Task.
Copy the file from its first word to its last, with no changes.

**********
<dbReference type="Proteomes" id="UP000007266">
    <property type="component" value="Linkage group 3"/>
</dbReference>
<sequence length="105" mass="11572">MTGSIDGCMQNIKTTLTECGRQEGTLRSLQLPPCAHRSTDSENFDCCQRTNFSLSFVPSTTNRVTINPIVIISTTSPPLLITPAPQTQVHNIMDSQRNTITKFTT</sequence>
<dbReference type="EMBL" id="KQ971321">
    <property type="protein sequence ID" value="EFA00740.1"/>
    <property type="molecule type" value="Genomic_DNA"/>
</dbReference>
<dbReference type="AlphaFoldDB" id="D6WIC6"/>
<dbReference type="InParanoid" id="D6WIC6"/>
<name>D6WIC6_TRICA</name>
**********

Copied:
<dbReference type="Proteomes" id="UP000007266">
    <property type="component" value="Linkage group 3"/>
</dbReference>
<sequence length="105" mass="11572">MTGSIDGCMQNIKTTLTECGRQEGTLRSLQLPPCAHRSTDSENFDCCQRTNFSLSFVPSTTNRVTINPIVIISTTSPPLLITPAPQTQVHNIMDSQRNTITKFTT</sequence>
<dbReference type="EMBL" id="KQ971321">
    <property type="protein sequence ID" value="EFA00740.1"/>
    <property type="molecule type" value="Genomic_DNA"/>
</dbReference>
<dbReference type="AlphaFoldDB" id="D6WIC6"/>
<dbReference type="InParanoid" id="D6WIC6"/>
<name>D6WIC6_TRICA</name>